Nike Air Max2 // Throwback Thursday

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The Air Apparent.

Each year on March 26, the sneaker community celebrates Air Max Day, a day when enthusiasts, collectors, and casual fans reminisce, enjoy, and appreciate the Air Max sneaker, commemorating the heritage of one of the most iconic sneaker lines in modern times. The Air Max, both then and now, exudes a strong influence on high fashion and lifestyle collections today, having undergone numerous retro iterations with OG colorways – a nod to the old school – while also receiving color blocking updates fit for the modern era.

Throughout the past month, Nice Kicks’ Throwback Thursday has paid tribute to various Air Max iterations and collaborations including the atmos x Nike Air Max 1, Air Max 360, and Air Max2 Uptempo, highly transformative and sentinel models in their respective sport domains.

However, there remains one classic and vintage Nike Air Max model which to this day has not received its proper and true respect that it is owed, an often-forgotten and neglected silhouette, the unfortunate victim of “middle child syndrome,” sandwiched in between the Air Max ’93 and Air Max ’95, a model which at the time of its release nonetheless served as a staple in Nike’s running collection of yesteryear:

The 1994 Nike Air Max2.

photo via @onfootarchives

Following the success of the 1991 Air 180, Nike debuted the Air Max ’93, colloquially referred to as the Air Max 270, a pioneering model in its own right which used a 270-degree visible heel Air Max unit. In 1994, Nike continued its trend for “more is more” and “bigger is better,” releasing an updated Air Max in a purple punch colorway which also featured a 270-degree Air Max bubble.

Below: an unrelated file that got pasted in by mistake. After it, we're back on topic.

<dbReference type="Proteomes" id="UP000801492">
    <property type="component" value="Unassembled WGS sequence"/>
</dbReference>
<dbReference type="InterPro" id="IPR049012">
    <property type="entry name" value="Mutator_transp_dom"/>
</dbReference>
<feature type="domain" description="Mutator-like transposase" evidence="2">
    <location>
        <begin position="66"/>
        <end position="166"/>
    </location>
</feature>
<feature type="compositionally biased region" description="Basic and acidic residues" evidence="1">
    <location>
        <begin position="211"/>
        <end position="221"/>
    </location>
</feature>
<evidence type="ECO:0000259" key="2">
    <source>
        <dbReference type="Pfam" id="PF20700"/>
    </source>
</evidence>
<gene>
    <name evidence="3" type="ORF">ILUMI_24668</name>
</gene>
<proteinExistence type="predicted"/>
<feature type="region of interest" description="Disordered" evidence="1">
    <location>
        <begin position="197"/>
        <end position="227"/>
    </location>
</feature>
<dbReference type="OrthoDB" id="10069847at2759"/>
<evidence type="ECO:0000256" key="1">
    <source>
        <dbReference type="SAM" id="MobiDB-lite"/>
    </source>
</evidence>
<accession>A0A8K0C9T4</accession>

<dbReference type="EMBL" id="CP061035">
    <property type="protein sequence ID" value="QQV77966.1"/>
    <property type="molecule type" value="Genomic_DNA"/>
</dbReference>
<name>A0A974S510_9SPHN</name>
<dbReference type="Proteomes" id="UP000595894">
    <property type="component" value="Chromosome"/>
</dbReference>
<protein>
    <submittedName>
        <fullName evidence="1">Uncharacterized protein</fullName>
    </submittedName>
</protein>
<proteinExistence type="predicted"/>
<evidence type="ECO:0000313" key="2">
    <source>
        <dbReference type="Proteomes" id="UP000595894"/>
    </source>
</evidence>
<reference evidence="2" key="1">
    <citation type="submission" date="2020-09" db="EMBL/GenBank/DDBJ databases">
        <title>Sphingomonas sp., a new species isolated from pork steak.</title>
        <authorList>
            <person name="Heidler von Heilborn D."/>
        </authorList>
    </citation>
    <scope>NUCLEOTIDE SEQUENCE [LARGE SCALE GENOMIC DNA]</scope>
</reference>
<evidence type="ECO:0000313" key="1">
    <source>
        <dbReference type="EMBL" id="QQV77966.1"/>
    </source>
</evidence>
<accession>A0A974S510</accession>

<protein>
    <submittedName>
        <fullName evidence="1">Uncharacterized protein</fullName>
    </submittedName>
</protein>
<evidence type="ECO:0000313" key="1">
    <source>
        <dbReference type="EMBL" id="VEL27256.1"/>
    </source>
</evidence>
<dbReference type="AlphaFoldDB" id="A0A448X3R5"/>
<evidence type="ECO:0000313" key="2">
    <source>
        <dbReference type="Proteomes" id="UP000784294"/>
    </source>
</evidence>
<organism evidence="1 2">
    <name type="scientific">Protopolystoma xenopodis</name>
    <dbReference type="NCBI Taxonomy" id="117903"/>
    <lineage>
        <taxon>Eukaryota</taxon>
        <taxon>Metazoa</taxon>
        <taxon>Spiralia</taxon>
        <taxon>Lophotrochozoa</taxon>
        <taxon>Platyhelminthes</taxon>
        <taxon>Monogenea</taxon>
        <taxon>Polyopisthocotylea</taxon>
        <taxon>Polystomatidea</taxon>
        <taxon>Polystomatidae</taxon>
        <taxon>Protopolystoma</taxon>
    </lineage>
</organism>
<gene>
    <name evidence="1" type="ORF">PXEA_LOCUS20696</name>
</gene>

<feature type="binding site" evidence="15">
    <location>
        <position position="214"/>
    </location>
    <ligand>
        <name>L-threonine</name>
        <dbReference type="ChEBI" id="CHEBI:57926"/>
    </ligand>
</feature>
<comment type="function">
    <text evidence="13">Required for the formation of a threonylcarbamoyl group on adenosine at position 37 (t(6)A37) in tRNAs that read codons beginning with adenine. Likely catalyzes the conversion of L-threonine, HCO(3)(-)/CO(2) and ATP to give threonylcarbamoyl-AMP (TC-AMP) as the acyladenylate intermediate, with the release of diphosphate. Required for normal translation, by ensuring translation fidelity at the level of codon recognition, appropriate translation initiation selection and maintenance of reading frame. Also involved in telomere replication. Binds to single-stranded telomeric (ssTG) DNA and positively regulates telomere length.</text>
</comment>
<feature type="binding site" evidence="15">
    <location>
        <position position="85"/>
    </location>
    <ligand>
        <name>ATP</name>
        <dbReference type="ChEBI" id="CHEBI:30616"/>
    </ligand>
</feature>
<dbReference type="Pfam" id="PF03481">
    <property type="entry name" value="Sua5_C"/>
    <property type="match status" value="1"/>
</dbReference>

While offering the runner maximum cushioning, the 270-degree bag featured uniform air pressure in a single air chamber, a point of contention and area of improvement for those who designed the shoe and the runners who wore them. Like comparative vertebrate anatomy, form follows function, a guiding metaphor which was clearly evident in running footwear in ‘94, when researchers and designers alike returned to the lab in order to revise the thick, urethane piece of technology originally designed and developed by Frank Rudy.

Enter the Air Max2 visible heel air sole unit, a pioneering new technology which incorporated two different air pressures in a total of four separate air chambers, a transition point which in turn redefined sneaker technology and elevated Nike and the Air Max sneaker onto an entirely new level.

The last Nike running sneaker designed by Tinker Hatfield, the 1994 Nike Air Max2 debuted at an original retail price of $135 and hit the ground running, both literally and figuratively, endorsed by some of the world’s premier athletes and marathon runners at the time including Kevin Young and Bob Kempainen, the latter who wore the Air Max2 in a 1994 Nike print ad; and Spike Lee who was seen wearing the Air Max2 on the set of the 1995 drama, Clockers, starring Mekhi Phifer. An innovative TV ad also released as well which featured other Air Max2 sneakers as well including the Air Max2 CB and Air Trainer Max2.